Strength for Today and Bright Hope for Tomorrow

Volume 11 : 4 April 2011
ISSN 1930-2940

Managing Editor: M. S. Thirumalai, Ph.D.
Editors: B. Mallikarjun, Ph.D.
         Sam Mohanlal, Ph.D.
         B. A. Sharada, Ph.D.
         A. R. Fatihi, Ph.D.
         Lakhan Gusain, Ph.D.
         Jennifer Marie Bayer, Ph.D.
         S. M. Ravichandran, Ph.D.
         G. Baskaran, Ph.D.
         L. Ramamoorthy, Ph.D.



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Faculty Classroom Performance

Safdar Rehman Ghazi, Ph.D.
Gulap Shahzada, M.A., M.Ed.


The study was conducted with the objective to assess the faculty classroom performance. One hundred eighty one students were sampled. A questionnaire of 20 items (Standardized HEC Teacher Evaluation form 2009) was used for the collection of data focusing on various aspects of faculty classroom performance. The collected data was analyzed, tabulated and interpreted using percentage. It was concluded that the teachers were efficient and well aware of their duties.

The strong areas of their performance were: prepare for each class, demonstrate the knowledge of the subjects, show respect towards students and encourage their class participation and their arrival on time, motivate students to do their best work, and explain the things clearly. The weakened areas of their performance were: to give citations regarding current situation with reference to Pakistani context, to use a good variety of teaching methods, and they never seemed to think about the demands made by other modules. A special training for teaching methods is recommended for the most weakened areas of their performance.

Keywords: Teacher, Faculty, Performance, University, Higher Education, Classroom


Teacher performance can be thought of as those things a teacher does, both inside and outside of the classroom. Because specialized knowledge does not automatically translate to effective classroom performance, it is necessary to evaluate not only what a teacher knows but also what a teacher can do. Teacher performance thus includes such instructional basics as how well a teacher plans learning activities, maintains a positive classroom environment, communicates with students, and provides productive feedback. It also includes activities outside the classroom, such as advising student groups, taking part in committees and other school-wide work, and communicating with parents. Parents, students and society as a whole expect a return in higher education that is quantifiable, standard, and measurable in terms of values which are incongruent with those originally envisioned for such institutions.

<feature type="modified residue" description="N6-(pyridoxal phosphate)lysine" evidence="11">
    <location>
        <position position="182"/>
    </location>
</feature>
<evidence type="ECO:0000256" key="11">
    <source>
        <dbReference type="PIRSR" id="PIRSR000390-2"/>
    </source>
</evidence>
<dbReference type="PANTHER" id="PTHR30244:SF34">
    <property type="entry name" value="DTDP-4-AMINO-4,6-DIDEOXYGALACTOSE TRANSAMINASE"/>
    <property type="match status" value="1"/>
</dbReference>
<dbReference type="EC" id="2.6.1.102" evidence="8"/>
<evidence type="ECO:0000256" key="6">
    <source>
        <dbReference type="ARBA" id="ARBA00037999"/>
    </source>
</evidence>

On Defining Faculty Evaluation

Miller (1987) faculty evaluation defines as a process designed to improve faculty performance (a development process), or (2) a procedure that assists in making personnel decisions (a reviewing process). Another particular concern has to do with evaluating the performance and vitality of tenured faculty members (Licata, 1986). Vitality refers to the faculty member's ability and interest in continuing to grow.

Performance evaluation is the process of evaluating the relative worth or ability of teacher against pre-determined, job-related performance standards usually set by job-descriptors. Faculty evaluation should focus on the teaching performance and not on the faculty member's scholarly reputation or productivity. Faculty evaluation must be tied to the institutions incentive-and-reward system and evaluation should be supported by means of faculty development in the form of instructional resources that facilitate classroom instruction.

This is only the beginning part of the article. PLEASE CLICK HERE TO READ THE ARTICLE IN PRINTER-FRIENDLY VERSION.

Safdar Rehman Ghazi, Ph.D.
Institute of Education & Research
University of Science & Technology
Bannu, 28100, Khyber Pakhtunkhwa, Pakistan

Gulap Shahzada, M.A., M.Ed.
Institute of Education & Research
University of Science & Technology
Bannu, 28100, Khyber Pakhtunkhwa, Pakistan

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